Most articles are treading a fine line, all it takes is a little push and a domino effect will begin. This coming drop will be because inflation is on the up, because the base rate in the US increases the dollar value of the imports into the U.K.

To fight inflation requires interest rates to rise, to make it cheaper. In 2011 the interest rates was near 5% and the base rate was 0.5%. Prices will probably drop to 2013 levels, maybe more because the UK has effectedly landlocked its borders.B)

At the 2013 prices is not a crash, that's normalisation based on relax credit lending terms. 

The impacts from the increase costs to the single market, will determine if foreign businesses continue to see viability in continued presence. It's wider than just financial markets.

i'd love a crash, but I'm not seeing it on the horizon.

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4 hours ago, MonkeyPuzzle said:

Nice try. This article presupposes that there won't be a crash because there are no buyers, consequently no sellers. And so the so-called 'value' of properties won't move downward. 'Market has dried up' it says, because no more buyers physically exist. Which is pretty funny.

Of course the buyers exist. They just won't entertain the thought of making the stupid mistake of assuming £300-500K in debt to play along and provide the owners with their god-given right to a profitable return on what's actually depreciating capital. 

It also presupposes that the economy will continue to grow after mortgage lending turns negative. Given that lenders retire 3-4% of their mortgage books each and every year, the credit impulse may already be negative.

Got to keep filling that leaky bucket... or down we go. ;)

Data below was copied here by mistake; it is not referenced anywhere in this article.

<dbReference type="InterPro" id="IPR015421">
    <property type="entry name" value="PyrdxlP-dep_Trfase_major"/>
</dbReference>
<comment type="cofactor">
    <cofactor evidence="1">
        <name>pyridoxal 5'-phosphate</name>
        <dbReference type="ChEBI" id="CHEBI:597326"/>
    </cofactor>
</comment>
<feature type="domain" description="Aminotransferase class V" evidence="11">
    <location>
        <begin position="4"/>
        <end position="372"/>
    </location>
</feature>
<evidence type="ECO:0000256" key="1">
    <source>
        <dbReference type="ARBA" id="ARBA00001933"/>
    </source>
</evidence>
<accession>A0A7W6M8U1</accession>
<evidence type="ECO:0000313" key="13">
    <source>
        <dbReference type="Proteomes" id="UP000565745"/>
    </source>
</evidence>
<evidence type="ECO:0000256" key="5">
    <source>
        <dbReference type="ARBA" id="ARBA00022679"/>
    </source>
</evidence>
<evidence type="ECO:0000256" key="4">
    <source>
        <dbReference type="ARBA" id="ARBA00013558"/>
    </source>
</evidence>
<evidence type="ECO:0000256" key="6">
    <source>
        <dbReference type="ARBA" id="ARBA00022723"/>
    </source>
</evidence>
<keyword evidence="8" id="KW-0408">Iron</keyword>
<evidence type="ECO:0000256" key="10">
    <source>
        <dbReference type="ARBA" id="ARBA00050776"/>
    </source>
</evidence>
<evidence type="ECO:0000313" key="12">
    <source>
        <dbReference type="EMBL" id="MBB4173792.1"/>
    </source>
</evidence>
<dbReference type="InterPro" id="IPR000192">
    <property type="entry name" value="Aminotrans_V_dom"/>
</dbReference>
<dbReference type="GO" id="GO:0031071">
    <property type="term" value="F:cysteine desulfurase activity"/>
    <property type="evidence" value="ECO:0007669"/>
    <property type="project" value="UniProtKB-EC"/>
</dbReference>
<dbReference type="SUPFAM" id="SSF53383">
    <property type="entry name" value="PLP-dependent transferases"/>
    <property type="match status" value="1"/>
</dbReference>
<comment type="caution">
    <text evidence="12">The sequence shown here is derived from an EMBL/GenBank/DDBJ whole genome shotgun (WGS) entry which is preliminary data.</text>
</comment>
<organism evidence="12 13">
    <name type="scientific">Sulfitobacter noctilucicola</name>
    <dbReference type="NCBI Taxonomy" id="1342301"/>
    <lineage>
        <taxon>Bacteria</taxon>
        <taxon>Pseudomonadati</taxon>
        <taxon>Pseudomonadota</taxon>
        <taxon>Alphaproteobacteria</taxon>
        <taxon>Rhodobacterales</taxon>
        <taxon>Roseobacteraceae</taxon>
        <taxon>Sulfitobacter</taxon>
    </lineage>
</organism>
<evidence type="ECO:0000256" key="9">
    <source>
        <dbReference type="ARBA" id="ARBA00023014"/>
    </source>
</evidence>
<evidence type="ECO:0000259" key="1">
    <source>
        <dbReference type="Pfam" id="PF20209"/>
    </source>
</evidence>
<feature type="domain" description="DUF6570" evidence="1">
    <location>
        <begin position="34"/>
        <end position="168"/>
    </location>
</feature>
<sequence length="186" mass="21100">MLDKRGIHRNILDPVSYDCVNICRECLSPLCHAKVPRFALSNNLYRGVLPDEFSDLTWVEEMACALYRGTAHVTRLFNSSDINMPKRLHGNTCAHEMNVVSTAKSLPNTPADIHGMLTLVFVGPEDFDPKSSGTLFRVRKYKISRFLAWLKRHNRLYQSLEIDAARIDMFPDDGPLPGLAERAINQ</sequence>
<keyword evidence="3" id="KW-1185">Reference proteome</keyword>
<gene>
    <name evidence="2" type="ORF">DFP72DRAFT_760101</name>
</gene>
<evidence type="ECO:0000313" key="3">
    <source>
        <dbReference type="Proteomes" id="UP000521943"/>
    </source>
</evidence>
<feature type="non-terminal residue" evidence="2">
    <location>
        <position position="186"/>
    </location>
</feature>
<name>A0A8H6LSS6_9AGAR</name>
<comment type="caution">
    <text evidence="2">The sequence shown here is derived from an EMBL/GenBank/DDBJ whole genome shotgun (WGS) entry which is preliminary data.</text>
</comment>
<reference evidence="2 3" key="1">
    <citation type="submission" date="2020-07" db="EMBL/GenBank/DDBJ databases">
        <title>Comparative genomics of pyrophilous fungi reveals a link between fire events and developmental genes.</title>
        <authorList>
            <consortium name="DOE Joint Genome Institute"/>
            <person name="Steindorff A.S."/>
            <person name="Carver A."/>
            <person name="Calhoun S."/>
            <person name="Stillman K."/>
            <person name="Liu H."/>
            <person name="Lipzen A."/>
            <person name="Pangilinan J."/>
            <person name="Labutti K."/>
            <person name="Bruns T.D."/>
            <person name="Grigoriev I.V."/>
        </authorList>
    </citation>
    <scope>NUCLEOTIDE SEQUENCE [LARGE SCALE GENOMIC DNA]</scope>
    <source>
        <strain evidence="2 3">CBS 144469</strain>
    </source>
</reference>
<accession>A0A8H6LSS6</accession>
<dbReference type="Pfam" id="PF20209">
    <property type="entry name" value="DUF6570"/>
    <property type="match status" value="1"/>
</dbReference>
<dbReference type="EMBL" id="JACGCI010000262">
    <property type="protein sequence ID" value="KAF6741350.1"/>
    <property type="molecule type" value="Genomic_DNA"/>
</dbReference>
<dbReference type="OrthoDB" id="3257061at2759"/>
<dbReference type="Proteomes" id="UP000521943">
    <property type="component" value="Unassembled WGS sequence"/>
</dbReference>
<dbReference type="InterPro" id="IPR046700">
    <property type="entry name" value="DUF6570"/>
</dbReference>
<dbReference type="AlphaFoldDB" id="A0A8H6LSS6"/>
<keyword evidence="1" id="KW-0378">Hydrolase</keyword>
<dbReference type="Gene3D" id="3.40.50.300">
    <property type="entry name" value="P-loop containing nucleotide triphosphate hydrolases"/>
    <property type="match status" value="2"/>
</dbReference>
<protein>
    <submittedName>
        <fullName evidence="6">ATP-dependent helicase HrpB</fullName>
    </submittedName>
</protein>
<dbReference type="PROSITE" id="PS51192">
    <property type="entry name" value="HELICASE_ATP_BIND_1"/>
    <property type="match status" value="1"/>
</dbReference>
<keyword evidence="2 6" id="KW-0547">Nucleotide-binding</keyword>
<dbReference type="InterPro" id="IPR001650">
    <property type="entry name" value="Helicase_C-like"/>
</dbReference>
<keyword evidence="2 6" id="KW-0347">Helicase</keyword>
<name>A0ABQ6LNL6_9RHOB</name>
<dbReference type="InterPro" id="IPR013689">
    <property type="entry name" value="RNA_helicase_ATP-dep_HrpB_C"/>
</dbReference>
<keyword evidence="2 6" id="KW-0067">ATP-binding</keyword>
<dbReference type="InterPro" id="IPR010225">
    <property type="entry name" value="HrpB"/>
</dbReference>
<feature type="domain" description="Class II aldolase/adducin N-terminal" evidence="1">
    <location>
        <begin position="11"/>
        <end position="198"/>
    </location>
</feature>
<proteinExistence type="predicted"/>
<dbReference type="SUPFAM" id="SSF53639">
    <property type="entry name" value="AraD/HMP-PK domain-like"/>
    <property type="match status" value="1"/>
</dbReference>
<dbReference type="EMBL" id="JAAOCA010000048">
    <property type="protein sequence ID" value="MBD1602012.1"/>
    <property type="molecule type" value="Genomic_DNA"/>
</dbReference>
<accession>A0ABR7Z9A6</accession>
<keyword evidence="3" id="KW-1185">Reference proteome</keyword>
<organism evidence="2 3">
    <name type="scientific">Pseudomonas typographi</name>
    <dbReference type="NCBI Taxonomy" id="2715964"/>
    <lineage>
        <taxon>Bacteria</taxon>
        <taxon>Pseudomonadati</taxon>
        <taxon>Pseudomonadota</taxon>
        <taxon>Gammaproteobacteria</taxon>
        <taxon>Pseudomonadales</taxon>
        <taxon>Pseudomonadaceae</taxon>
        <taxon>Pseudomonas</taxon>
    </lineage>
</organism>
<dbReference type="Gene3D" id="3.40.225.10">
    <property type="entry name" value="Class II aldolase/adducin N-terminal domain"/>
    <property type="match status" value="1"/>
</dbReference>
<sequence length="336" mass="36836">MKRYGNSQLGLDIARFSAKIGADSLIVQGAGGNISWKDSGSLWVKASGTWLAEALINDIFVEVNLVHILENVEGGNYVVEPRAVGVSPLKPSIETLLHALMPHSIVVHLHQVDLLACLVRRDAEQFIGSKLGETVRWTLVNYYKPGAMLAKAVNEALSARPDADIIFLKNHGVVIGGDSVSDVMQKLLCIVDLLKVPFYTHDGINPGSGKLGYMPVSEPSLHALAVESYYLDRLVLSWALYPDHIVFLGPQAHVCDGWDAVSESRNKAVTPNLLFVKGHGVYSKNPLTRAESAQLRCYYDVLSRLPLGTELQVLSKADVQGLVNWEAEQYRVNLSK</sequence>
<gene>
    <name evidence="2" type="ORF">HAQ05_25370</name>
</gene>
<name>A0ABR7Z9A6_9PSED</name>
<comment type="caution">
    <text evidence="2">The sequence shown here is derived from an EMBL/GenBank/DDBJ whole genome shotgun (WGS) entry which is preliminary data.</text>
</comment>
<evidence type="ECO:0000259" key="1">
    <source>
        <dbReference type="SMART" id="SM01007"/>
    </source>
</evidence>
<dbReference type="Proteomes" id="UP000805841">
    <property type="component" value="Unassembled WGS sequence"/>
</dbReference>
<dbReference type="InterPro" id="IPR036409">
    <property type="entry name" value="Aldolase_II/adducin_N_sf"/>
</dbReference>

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I don't see why he uses the word "perfect" either, if things unfold as he predicts then people who bought houses against all logic will not be too badly off, whereas those of us who sensibly refused to pump the bubble (including him) will see massive savings erosion.

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London is getting cold turkey

Quote

the least affordable places in Britain to buy a property

In London, Hackney tops the rankings of least affordable areas as the average house price in the area is £575,511, which is a staggering 17.03 times the average wage of £33,800. It is followed by Brent at 16.37 times and Haringey at 16.21 times, with Waltham Forest, Ealing, Harrow and Barnet also featuring in the least affordable areas to buy a property in the capital.

 

These was already picked up on London thread

Quote

Massive over-building at the top end of the market means there are now 59k high-end apartments under construction in London, yet annual sales of new-build flats are just 6k icis

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Mark carney is perfectly relaxed appearing on tv telling everyone inflation will outstrip their incomes for the forseeable future, making the majority of the population  poorer. He would never dare to even hint that their houses may temporarily fall in value; hpc has become the ultimate political taboo. Its telling that the  public has become resigned to stagnating wages as long as the paper value of their house is propped up.